If you feel as though nothing you have or do is ever quite enough, it’s not because everyone is superseding you in life.
It’s not because you really have no comparable strengths or accomplishments, it’s not because you’re less successful, it’s not because you’re not as stylish, it’s not because you’re not living in the coolest place with the coolest clique.
It’s because the way you were trained to think about the world is in a “them or me” and “all or nothing” dynamic. It’s a black-and-white way of thinking that’s usually adopted by kids whose parents or caregivers were too hard on them, and made them feel as though what they had was not enough. Maybe, in other cases, you were relentlessly bullied, and didn’t know why you were seen as different.
What you are really doing is trying to protect yourself.
When you were young, your happiness was dashed by someone who did not reconcile their own self-worth issues. To protect the things you love most, you began to identify their flaws first. If I already know that this isn’t the best, you think to yourself, nobody else can knock me down.
In this process, you began looking for what you thought would be “good enough” to be worthy. You began to identify everything that you perceived to be beyond you, or out of your league. You began to idealize the body type that you could never have, the city you’d never live in, the work you didn’t even really want to do.
You were trained to think that what you did was never enough, so you began to associate anything that wasn’t yours with adequacy.
When someone is incapable of loving you, they make you feel as though who you are is not lovable. What you interpret from this is that you have to become someone, and something, you are not in order to earn it. In adulthood, it’s no longer about earning the love of your parents or friends. It’s about earning love from yourself.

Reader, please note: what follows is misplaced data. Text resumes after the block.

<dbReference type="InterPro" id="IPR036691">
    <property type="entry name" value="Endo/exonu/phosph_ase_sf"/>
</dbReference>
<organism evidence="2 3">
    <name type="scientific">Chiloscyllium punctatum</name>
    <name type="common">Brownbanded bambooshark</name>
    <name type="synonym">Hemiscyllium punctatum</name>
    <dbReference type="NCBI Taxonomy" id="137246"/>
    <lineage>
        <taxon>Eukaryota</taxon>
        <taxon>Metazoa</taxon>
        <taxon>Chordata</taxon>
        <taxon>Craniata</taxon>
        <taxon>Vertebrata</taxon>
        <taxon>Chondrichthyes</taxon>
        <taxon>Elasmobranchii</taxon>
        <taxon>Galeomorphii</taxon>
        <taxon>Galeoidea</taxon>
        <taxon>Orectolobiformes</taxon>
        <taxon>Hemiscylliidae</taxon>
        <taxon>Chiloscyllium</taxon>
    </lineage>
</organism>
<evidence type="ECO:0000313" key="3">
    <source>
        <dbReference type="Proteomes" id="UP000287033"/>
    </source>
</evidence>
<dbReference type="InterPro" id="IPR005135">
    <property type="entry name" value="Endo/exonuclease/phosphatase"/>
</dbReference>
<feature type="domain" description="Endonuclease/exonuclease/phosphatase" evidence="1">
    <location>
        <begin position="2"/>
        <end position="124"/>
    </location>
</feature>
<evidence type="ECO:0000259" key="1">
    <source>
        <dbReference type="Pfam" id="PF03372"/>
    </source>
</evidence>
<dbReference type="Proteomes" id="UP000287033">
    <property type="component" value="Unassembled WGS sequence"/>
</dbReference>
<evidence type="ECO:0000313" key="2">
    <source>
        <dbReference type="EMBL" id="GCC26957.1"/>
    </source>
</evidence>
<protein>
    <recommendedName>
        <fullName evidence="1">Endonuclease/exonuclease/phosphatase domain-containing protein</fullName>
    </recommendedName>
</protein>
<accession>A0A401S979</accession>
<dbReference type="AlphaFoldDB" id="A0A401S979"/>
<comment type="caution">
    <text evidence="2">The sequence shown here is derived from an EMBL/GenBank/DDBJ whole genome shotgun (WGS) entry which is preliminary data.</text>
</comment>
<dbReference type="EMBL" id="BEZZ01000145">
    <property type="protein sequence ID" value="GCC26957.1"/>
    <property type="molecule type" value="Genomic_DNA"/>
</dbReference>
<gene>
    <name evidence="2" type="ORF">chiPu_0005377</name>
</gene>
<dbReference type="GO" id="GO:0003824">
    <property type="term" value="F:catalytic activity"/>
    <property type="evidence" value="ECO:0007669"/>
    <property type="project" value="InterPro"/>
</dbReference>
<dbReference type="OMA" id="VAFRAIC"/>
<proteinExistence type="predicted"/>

If you never realize that you were doing this in the first place, you carry it throughout your entire life.
First, it’s the kids in school. They’re always more popular, better liked, have nicer houses and clothes. Then, it’s your peers, and your coworkers. Then, it’s strangers on the internet. Your perception of others is entirely skewed, because you’ve pretty much been trained to seek that out.
If you want to start feeling good enough, you have to start validating your own life choices the way you have spent so many years validating others. You have to start falling in love with where you live, focusing on the positives of the work you do, wearing the style that makes you feel most like yourself. You need role models who look like you, and sound like you, who remind you that it is more than okay to be who you are.
You have to consciously and intentionally learn to love, or at least appreciate, what you have more than what you don’t. The only reason that one seems better than another is because there is one you are idealizing in your head, and another you are downplaying.
You get to choose how you see this. You get to choose what’s enough for your life. Take back that power and take back your existence. Make it your own. Make it something that defies all the rules you set up your social hierarchy with. Create a world that you are proud to live in, and let others who see you for who you are inside of it, too.